GOLDEN, Colo., March 25, 2016 – Colorado School of Mines won first place in the University of Denver’s Analytics Challenge earlier this month. Sponsored by Daniels College of Business, the competition centered on finding insights from two large data sets about Denver crime over the previous five years.
Eight students from Mechanical Engineering Professor Alexandra Newman’s Optimizations class, Oluwaseun Ogunmodede, Ryan Thorpe, Margaret Golz, Keshini Keane, Ashwin Mathur, Ke Xiao, Kownoon Her, Melinda Krebs, as well as two of their peers in statistics, Taylor Chott and Colin Eberl-Coe, analyzed data supplied by the Denver Police Department to arrive at suggestions to help the police force be more effective in reducing and responding to crime. The team consisted of graduate students studying chemical and biological engineering, engineering and tech management, mechanical engineering and applied mathematics and statistics.
The Mines team approached the challenge from three different angles. The first approach used a social control theory, the Policing Pill Model, which combines crime prevention education, outreach and law enforcement. The second used an optimization model that created a snapshot of where crimes were happening and the optimal placing of police cars to deter or react to crimes. The final approach focused on statistics to measure the spatial dissonance between where the crimes were happening frequently but street checks were not.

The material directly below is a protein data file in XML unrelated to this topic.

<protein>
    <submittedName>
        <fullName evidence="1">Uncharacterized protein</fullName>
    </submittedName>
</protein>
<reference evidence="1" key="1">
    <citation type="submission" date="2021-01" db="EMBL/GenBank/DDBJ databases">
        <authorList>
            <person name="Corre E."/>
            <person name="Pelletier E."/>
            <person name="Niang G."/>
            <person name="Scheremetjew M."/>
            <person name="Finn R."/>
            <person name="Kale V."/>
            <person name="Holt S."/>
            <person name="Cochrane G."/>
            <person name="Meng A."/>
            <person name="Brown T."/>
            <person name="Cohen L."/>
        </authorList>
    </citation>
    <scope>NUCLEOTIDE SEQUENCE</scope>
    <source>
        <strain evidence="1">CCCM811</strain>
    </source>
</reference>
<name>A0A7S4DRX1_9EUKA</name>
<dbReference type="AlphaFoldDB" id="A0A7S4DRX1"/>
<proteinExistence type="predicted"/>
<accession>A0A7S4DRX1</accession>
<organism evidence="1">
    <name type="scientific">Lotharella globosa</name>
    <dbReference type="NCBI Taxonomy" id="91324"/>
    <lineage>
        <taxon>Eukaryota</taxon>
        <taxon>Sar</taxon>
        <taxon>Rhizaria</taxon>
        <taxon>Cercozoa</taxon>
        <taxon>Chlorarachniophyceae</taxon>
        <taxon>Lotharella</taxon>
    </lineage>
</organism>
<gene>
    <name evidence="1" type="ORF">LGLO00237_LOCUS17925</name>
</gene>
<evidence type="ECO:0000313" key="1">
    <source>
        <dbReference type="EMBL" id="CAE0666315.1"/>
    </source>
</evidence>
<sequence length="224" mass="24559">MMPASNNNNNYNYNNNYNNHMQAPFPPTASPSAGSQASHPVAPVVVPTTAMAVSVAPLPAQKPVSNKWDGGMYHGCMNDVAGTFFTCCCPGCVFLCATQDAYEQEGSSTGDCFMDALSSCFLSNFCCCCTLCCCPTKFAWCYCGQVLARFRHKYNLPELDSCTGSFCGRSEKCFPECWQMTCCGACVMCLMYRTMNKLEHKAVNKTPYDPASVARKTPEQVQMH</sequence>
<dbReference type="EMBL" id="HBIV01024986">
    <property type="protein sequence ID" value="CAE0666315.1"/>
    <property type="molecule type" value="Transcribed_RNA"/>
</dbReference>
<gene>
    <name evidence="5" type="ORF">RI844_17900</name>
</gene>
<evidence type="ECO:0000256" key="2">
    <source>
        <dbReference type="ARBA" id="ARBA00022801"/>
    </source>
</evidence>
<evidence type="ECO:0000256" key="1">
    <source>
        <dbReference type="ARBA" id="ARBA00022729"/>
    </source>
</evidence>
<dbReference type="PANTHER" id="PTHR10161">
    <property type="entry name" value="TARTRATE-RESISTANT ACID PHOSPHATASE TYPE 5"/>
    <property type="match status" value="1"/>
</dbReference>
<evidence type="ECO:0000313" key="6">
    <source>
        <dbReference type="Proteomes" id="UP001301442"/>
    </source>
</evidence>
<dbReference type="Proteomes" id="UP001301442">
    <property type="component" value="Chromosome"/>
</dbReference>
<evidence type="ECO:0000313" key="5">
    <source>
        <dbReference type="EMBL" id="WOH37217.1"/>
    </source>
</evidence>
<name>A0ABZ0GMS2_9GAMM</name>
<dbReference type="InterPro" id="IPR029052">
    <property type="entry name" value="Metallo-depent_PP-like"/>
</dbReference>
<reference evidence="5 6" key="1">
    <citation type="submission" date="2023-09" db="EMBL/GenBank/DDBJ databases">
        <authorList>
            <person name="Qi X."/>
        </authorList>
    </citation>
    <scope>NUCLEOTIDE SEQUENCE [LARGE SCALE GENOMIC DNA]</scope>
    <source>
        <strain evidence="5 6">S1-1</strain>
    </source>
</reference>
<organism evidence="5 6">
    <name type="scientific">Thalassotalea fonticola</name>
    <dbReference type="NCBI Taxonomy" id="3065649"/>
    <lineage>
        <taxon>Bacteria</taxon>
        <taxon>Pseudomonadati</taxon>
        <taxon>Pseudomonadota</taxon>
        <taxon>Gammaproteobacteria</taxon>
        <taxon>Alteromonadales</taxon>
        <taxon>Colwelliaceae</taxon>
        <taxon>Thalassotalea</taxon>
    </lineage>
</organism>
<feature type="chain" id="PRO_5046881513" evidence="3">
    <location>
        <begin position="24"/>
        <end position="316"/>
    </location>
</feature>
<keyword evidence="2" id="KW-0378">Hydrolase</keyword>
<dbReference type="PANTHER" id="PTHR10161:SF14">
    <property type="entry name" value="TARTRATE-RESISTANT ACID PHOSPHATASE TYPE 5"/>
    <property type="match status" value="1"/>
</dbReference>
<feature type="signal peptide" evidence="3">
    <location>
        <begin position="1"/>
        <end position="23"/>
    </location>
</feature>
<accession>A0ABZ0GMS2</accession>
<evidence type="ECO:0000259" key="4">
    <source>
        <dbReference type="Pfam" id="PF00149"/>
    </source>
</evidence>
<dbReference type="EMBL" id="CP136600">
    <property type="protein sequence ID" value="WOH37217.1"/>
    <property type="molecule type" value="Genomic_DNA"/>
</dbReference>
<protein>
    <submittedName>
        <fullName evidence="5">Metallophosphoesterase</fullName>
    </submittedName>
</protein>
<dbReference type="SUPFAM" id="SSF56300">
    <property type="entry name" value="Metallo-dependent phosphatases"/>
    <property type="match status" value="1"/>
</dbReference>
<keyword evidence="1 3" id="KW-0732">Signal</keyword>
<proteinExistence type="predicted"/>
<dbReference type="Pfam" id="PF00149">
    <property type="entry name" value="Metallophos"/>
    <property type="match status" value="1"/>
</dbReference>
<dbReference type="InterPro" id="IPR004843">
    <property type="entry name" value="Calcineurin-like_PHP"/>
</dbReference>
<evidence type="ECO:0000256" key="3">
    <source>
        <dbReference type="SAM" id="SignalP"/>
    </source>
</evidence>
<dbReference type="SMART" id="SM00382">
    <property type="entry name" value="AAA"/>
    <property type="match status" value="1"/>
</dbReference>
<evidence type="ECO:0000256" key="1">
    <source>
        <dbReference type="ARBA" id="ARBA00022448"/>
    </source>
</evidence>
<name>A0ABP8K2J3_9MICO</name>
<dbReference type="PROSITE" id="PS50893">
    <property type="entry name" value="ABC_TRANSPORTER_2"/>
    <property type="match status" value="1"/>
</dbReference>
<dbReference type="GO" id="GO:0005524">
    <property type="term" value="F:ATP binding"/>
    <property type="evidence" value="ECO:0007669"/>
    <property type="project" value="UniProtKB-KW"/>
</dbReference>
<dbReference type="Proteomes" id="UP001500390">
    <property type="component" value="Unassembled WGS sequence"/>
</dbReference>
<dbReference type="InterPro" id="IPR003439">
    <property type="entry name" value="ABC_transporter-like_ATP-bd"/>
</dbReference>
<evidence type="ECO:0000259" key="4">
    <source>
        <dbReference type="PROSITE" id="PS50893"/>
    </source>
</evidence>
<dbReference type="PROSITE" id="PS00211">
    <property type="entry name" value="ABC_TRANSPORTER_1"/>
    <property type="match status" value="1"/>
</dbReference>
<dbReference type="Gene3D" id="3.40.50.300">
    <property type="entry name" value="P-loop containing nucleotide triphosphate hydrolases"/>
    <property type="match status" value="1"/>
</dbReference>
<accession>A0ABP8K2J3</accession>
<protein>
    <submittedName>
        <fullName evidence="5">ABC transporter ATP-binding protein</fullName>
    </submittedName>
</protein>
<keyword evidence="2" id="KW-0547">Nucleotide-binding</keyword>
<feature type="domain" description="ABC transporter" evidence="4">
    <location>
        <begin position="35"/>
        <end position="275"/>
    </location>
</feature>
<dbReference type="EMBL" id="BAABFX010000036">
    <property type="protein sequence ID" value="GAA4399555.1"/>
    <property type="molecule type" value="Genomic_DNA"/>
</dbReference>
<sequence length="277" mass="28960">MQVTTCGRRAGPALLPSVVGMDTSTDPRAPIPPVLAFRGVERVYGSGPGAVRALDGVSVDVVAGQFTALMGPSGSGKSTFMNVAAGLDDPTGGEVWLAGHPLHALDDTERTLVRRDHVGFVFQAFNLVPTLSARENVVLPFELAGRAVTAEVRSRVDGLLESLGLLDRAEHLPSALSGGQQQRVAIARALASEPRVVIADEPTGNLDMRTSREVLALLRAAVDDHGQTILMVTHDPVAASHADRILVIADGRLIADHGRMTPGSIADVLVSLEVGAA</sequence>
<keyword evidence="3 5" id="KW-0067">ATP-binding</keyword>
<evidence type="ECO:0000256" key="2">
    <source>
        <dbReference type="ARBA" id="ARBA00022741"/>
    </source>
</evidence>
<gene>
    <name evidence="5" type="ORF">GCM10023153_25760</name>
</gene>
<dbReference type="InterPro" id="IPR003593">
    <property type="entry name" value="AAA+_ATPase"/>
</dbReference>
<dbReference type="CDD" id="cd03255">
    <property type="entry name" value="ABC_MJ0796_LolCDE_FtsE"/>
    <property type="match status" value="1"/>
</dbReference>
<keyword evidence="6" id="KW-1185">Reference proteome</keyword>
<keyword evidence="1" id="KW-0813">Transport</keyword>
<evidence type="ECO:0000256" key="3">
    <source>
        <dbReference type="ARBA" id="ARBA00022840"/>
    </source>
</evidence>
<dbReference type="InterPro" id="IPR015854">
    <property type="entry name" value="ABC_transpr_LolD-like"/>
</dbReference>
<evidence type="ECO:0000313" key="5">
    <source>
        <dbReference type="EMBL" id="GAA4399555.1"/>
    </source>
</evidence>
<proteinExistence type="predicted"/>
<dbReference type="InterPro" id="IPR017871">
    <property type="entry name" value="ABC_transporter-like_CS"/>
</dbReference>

“All the teams were provided the same information,” explained graduate student Eberl-Coe, “times of day and the crimes, as well as where police cars were patrolling. Our analysis, coming from three diverse approaches, is what made the difference. I’m currently taking Dr. Hering’s Spatial Statistics course, which lent itself to the challenge. We were able to use a kernel density estimation, and provide the police force with probability estimations.”
Professor Newman is the director of Operations Research with Engineering (ORwE), an interdisciplinary graduate program that involves mathematically modeling physical systems (both man-made and naturally-occurring) to determine how to optimize their functionality.
As the first place winners, the team received $2,500. The U.S. Air Force Academy took second place, University of Denver third, and University of Colorado-Boulder took fourth.
Deirdre Keating, Information Specialist, College of Engineering & Computational Sciences | 303-384-2358 | firstname.lastname@example.org
Karen Gilbert, Director of Public Relations, Colorado School of Mines | 303-273-3541 | email@example.com